(adj.) [ə POK rə fəl] of doubtful authenticity; counterfeit. The story of George Washington and the cherry tree is apocryphal, no doubt.
(v) [kə PICH yoo lat] surrender; to cease resisting. Colonel Leeds was determined not to capitulate under any terms, even though he was sure to lose.
(adj.) [di ROG ə tor ee] tending to lower in estimation; degrading. After Melanie apologized for her derogatory remarks, she and Sarah regained their friendship.
(v) [em BROYL] to involve in a quarrel. The Tory party sought a way to embroil the government in a dispute over the economy.
(adj.) [for LORN] deserted; left alone and neglected; unhappy. Old pictures of Ellis Islands immigrants portray happy faces as well as forlorn ones.
(v) [GAL və niyz] arouse suddenly; to startle. It took a nuclear mishap at Chernobyl to galvanize the nuclear industry into inspecting aging power plants.
(n) [NO mən klay chər] a systematic naming in an art of science. The first step in learning a new topic is to master its nomenclature, which is a kind of shorthand of its key concepts.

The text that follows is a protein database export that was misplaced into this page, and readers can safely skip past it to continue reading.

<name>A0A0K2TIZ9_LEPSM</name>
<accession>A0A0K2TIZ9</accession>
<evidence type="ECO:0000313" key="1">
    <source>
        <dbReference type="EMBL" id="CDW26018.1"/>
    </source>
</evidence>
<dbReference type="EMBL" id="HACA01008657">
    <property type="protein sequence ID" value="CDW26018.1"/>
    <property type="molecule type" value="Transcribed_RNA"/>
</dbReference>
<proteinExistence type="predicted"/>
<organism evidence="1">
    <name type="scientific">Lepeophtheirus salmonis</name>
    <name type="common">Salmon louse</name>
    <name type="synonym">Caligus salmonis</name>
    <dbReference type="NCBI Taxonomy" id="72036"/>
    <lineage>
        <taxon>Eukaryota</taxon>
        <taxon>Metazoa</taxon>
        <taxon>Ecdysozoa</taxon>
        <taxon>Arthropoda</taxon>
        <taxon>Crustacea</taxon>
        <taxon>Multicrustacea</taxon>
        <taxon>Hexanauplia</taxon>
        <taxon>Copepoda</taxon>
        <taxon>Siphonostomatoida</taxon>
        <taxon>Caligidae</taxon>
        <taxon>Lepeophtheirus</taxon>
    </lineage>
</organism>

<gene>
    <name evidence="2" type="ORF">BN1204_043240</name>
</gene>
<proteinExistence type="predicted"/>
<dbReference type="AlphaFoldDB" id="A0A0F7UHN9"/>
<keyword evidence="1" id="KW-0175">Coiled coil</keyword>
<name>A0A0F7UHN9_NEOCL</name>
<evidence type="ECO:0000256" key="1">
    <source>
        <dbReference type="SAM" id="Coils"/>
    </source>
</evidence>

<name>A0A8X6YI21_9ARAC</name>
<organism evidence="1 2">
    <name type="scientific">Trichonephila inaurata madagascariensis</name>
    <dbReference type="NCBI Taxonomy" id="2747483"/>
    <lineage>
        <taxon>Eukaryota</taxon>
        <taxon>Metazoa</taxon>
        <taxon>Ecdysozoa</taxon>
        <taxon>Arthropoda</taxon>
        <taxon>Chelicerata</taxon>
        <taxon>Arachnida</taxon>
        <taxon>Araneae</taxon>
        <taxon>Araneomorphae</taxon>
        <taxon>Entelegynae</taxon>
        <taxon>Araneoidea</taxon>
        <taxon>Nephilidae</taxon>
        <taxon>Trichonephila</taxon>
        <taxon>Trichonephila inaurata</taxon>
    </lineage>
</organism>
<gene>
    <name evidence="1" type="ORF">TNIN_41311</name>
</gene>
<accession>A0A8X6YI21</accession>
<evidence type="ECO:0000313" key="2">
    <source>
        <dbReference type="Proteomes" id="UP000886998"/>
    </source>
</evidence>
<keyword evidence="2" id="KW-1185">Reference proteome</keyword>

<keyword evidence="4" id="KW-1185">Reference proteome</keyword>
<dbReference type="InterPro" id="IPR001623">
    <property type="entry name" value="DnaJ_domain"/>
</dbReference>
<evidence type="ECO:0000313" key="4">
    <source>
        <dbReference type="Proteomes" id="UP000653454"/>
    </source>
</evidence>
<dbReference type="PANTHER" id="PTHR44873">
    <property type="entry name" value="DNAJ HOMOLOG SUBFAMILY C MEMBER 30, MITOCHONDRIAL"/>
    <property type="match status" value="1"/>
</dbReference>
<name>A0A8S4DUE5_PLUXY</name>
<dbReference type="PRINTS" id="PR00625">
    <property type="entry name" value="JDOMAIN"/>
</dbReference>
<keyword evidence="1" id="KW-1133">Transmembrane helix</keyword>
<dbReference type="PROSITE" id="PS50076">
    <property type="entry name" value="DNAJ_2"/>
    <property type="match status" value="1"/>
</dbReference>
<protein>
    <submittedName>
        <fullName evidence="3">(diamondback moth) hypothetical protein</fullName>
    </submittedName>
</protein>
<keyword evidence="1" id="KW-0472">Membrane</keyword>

(v) [fi LAN dər] to engage in love affairs casually; to flirt. None of the girls on campus took Seans’s romantic attentions seriously since he was known to philander.
(adj.) [prag MAT ik] practical; opinionated; concerned with actual practice rather than with theory or speculation. While other students tried to discover the theory behind the problem, Denise devised a pragmatic solution
(n) [ret rə BYOO shən] punishment; payback. Much of gang activity seems to be seeking retribution for real or imagined disrespect.
(adj.) [SANG gwin] ruddy; helpful, warm; cheerful. Gwen’s sanguine outlook on life was expressed in her personal motto, “Cheer up, things could be worse!”
(adj.) [sar DON ik] scornful; mocking, cynical. With a sardonic smirk, the police officer listened to the motorist’s excuse for speeding on the residential street.
(n) [sat ər NA lee a] originally a Roman holiday (December 17); now applied to an unrestrained celebration; an orgy. The departure of the twins’ parents for the weekend led to a noisy saturnalia which brought the police knocking at the door.
(v) [TEM pə riyz] to compromise in order to gain time; to stall or delay. “But Mom,” temporized Stephen, “the lawn is too wet to mow now. I’ll do it this afternoon.”
(adj.) [vi KAR e əs] taking the place of another; experienced through sympathetic participation in the experience of another. The vicarious thrill we get from watching films falls short of the pleasure of first hand experience.